Let’s go one step further. Might this communal understanding of salvation be more meaningful to post-Christian generations? These are friends who don’t instinctively feel the guilt of their sin nor our plea for them to be made right with God. Yet they instinctively join their voices against group sin: be it war, modern slavery or civil rights. This is why the cry for “social justice” is the drumbeat of our lives.

They have been brought up watching world news, not local news. It’s all big picture. They respond to big-picture solutions. It’s helpful for them, given their worldview, to understand that salvation is both personal and global. That’s why church is the first step toward addressing everything that needs fixing today. It’s a group response that includes personal response.

Your local church will certainly seem like a far cry from God’s solution for the brokenness of our world, but it’s not. The good news of salvation through Jesus has been entrusted to a redeemed people, not a person. The radiance of God, which inhabited the tabernacle and the temple, now inhabits the living stones that are being built into a new temple. That’s your local church, the place where the radiance of God inhabits.

Church often lets us down. It often doesn’t rise to this lofty description. That’s normal. Within your local church, there will be individuals who are less “fixed” than others. You probably could list them!

Yet God, in His cooperative strategy, has chosen this instrument — this gathering of unequally fixed, yet restored people — to be His demonstration of grace and power. The church is exhibit No. 1 of God’s restoration of all that is fractured: relationships.

Bishop David Roller served for 17 years as a Free Methodist missionary in Mexico and then for 10 years as Latin America area director for Free Methodist World Missions. He was first elected a bishop in 2007.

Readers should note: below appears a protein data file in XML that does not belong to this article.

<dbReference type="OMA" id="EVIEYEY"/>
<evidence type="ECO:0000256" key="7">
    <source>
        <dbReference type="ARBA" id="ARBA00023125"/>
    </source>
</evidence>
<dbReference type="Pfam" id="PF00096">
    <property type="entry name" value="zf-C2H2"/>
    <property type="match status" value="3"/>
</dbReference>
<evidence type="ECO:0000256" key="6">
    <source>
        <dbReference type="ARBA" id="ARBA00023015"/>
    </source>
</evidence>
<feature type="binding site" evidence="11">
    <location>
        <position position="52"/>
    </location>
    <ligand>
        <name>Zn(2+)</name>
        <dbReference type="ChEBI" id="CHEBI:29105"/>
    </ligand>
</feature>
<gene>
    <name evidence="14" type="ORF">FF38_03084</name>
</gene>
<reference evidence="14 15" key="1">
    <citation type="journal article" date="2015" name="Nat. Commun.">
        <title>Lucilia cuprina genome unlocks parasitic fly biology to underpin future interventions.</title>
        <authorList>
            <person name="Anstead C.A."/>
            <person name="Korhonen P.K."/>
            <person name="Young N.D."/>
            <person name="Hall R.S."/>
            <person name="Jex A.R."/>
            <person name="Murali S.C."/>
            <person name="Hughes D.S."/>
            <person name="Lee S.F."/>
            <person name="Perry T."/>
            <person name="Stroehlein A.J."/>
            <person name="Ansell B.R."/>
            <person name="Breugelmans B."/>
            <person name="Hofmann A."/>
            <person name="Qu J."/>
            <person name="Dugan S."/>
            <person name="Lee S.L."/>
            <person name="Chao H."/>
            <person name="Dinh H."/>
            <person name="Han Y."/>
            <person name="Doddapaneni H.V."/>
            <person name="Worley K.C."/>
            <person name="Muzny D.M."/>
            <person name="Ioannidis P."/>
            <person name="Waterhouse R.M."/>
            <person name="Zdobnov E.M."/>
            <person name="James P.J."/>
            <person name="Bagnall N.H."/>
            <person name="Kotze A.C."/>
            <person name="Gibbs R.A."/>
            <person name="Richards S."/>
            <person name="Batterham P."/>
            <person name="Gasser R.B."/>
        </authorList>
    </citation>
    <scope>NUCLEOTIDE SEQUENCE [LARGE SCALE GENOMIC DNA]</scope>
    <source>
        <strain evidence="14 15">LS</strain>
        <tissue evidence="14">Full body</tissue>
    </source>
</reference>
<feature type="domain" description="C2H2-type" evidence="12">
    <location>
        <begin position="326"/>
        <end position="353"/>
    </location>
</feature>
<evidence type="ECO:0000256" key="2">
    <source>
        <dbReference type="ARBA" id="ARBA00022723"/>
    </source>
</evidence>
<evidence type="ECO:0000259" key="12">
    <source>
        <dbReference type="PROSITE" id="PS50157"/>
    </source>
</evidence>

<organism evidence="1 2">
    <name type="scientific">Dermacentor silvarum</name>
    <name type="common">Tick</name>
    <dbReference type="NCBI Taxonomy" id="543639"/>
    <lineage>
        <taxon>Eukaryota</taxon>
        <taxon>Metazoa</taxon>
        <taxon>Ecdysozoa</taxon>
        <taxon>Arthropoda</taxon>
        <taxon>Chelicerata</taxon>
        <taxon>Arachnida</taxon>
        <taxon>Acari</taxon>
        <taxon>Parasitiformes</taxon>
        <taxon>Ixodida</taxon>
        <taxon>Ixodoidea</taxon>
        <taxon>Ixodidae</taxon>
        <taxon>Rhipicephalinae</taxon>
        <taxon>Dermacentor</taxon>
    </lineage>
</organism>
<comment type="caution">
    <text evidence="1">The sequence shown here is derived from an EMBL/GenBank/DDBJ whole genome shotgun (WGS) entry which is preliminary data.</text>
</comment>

God’s Messy Masterpiece


“I’m done with the church. I don’t see the point of it all. I will worship Jesus on my own.”

Hearing those words from a longtime friend was a sucker punch to the gut. I sat in silence trying to gather my thoughts. I moved uncomfortably in the faux leather coffee shop seat and began to pray silently. This isn’t the first time I’ve witnessed a Christian bail on the church. As a church planter and pastor for 20 years, I have sat across the table with a number of people who have been hurt, burned or disillusioned by their experience in the church. I’ve read countless articles (on Christian websites) that dismantle and deconstruct this sacred institution. I’ve listened to church leaders, in a grand stroke of irony, bash the very church of which they are a part. I’m not talking constructive criticism. I’m talking about the type of tongue-lashing where they throw it to the curb and kick it while it’s down. That always puzzles me. How could someone who shepherds the church speak in such a hurtful way about the church? I’ve heard it far too often.

I’ve sat and listened as other people have rejected the church, but today was different. Today this conversation hurt. It was personal. Maybe because it was such a close friend or maybe because it was the umpteenth time I’ve been on the receiving end of the “Dear John” letter, but I wasn’t going to let this moment pass without standing up for the church. With a thousand thoughts running through my mind and feeling like I had nothing to say, I leaned back into the conversation and said, “Listen, friend. Let me tell you about the beautiful mystery of the local church and why I love her so much.”

The church is made to be messy.


Living Out God’s Mission



Editor’s note: This is the last article in a three-part series on “The Only Cause That Counts.” Previous articles include “Missiology: The Gospel at the Intersections” and “How Missiology Teaches Us About God and Mission.”